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Running Time:
97 minutes

Rating: PG-13 Parents Strongly Cautioned.

Rating Explanation:
for some sexual content and brief drug references

Jimmy's Buzz Guide Review:
Jennifer Garner is particularly charming in her exuberant innocence and proves to be a natural comedienne in this familiar, but delightful romp about second chances and turning back time.

Additional Info:
DVD Features: 18 deleted and extended scenes; Blooper reel; Two filmmaker audio commentaries; "I Was a Teenage Geek" featurette reveals those awkward high-school years of the cast, including Jennifer Garner; The Making-of 13 Going on 30; Pat Benatar's "Love Is a Battlefield" and Rick Springfield's "Jessie's Girl" music videos; "The '80s Outfit Challenge" Set-top feature allows viewers to piece together the ultimate '80s outfit, legwarmers optional; "Then and Now" Set-top feature compares modern-day conveniences with their '80s counterparts.

13 Going On 30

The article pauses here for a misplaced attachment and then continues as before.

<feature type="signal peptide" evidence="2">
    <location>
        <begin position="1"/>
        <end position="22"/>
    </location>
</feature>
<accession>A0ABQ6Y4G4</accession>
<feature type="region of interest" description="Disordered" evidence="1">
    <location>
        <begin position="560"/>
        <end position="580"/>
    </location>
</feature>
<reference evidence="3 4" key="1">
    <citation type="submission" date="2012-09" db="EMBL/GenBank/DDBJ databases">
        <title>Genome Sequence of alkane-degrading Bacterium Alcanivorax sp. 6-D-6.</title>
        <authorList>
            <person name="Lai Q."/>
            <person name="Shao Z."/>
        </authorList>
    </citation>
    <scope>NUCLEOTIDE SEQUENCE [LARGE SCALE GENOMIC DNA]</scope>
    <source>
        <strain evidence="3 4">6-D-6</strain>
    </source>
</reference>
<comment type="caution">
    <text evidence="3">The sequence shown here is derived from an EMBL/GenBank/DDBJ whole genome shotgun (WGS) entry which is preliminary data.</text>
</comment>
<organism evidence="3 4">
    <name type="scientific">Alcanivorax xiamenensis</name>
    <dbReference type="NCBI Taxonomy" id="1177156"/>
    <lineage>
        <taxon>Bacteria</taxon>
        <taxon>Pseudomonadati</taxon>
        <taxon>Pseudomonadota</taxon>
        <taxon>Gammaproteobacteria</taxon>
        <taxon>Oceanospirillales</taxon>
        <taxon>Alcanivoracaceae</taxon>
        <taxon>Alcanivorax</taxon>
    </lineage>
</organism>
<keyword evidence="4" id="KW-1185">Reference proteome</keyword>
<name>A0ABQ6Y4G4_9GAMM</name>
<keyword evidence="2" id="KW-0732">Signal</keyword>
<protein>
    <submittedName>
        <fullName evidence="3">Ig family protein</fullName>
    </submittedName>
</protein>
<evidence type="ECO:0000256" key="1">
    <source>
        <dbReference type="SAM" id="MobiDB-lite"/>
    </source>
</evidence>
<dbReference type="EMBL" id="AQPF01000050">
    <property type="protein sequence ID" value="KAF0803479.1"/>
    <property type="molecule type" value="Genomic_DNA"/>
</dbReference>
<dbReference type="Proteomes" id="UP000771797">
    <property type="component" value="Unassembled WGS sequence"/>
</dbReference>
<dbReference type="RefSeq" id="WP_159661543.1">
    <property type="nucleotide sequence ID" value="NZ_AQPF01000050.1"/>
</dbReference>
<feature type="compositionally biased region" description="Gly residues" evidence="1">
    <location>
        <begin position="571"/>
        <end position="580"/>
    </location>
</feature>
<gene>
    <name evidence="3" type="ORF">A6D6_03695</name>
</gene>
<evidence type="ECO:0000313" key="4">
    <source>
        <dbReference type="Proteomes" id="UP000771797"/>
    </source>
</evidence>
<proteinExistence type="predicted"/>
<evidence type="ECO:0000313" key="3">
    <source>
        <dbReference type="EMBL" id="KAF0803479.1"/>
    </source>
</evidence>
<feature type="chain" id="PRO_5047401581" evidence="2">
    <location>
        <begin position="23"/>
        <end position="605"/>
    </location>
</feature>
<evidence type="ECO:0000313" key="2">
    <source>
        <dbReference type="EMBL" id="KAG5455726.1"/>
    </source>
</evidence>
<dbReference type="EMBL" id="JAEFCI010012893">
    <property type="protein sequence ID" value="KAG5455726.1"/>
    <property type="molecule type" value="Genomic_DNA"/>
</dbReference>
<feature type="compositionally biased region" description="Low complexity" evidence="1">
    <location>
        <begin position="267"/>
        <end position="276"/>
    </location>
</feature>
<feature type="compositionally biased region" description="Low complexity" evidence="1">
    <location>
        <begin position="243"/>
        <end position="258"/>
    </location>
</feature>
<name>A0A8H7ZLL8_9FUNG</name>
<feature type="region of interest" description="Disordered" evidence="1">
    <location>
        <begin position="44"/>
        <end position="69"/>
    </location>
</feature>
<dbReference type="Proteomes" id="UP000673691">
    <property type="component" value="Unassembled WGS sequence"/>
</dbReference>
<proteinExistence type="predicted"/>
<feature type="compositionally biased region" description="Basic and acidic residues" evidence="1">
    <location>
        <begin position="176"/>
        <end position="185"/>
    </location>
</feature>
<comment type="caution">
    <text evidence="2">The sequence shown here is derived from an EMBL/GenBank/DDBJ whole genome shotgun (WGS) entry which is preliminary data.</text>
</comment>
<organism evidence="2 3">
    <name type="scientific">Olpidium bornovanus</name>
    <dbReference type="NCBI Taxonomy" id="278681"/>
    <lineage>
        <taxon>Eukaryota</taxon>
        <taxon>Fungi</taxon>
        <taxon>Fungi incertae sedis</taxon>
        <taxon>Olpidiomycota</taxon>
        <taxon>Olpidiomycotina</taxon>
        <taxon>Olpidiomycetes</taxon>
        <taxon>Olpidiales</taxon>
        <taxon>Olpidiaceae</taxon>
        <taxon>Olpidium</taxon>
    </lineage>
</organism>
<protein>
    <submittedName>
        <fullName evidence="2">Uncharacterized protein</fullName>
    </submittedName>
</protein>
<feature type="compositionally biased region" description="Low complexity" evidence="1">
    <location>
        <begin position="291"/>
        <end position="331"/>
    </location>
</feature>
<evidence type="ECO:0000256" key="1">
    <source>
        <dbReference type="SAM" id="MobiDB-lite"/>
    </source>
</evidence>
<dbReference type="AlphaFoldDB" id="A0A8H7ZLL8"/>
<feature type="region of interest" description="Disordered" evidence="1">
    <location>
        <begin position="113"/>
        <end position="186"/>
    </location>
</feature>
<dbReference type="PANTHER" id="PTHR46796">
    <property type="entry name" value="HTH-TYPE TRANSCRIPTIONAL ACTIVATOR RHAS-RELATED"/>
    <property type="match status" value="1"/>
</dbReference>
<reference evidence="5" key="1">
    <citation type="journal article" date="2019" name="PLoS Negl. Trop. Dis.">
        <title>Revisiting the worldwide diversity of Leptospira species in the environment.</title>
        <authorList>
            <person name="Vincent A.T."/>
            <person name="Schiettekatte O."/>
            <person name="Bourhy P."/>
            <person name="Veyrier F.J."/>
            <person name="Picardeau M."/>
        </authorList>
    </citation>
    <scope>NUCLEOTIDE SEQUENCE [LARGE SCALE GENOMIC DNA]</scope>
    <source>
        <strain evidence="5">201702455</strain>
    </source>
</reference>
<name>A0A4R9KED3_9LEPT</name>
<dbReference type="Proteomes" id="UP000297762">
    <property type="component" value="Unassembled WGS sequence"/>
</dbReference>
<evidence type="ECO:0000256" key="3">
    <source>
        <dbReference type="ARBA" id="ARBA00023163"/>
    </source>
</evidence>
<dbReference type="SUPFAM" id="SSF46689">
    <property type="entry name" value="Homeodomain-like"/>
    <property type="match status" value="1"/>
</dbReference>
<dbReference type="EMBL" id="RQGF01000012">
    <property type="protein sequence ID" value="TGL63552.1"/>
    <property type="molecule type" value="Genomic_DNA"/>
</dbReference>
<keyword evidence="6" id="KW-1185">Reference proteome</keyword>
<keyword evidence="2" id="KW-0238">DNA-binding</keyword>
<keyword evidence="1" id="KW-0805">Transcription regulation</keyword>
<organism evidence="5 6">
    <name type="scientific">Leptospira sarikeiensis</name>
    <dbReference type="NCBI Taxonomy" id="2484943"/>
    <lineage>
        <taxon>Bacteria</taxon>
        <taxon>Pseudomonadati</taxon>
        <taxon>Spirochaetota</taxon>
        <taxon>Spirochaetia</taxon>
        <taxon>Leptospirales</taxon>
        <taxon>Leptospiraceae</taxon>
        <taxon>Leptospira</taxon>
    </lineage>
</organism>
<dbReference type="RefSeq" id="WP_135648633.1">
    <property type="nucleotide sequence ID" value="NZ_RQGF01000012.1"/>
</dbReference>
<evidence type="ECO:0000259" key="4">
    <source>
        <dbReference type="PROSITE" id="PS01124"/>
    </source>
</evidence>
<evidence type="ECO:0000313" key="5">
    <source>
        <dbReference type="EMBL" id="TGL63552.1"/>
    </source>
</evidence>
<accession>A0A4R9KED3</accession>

It's 1987, and Jenna Rink (Crista B. Allen), thinks her life is a mess. She wears braces, is ignored by all the popular kids at school, and her only friend is Matt (Sean Marquette), her slightly pudgy next-door neighbor. After a birthday party that turns into a social disaster, Jenna wishes she were 30, convinced that all your personal problems will be solved by the time you're that age. She read it in Poise, her favorite fashion magazine. Then she wakes up in 2004 in a much different world and in much different body (Jennifer Garner's). As she stumbles through the first day, she is amazed decides that Poise may be right. She has a Fifth Avenue apartment with a walk-in closet to die for. Her boyfriend is an ice hockey star (but the 13-year-old inside of him thinks he is "gross"). Lucy (Judy Greer), her former tormentor in school, is now a best friend and co-worker. And, she's an editor at Poise! But how did she get there? She discovers that she has become a back-stabbing bitch. She has no time for her parents, Everyone is afraid of her except for her over-reliant boss, Richard (Andy Serkis). And her best friend Lucy is not really anybody's friend. And she hasn't spoken to her boyfriend (Mark Ruffalo) in years. So, the 13-year-old Jenna doesn't approve of her 30-year-old self. Her attempts to make herself into a kinder, gentler Jenna coincides with a redesign of the magazine, which, it seems has lost market share to its bitter rival, Sparkle. So it's really important to figure out what's missing, and what she must do to make it right. Director Gary Winick ("Tadpole) manages to introduce these life lessons smoothly and Garner is wonderful showing us the gawky teenager inside her, while everyone else reacts in shock at this "new" Jenna. The romance that blossoms between Jenna and her old boyfriend produces genuine sparks. Mark Ruffalo (You Can Count on Me) has really come into his own and nicely balances Garner's physicality as she romps through scenes at the breakneck speed of a teenager rather than a sophisticated New York woman. This romantic comedy has a bouncy style that everyone will enjoy.

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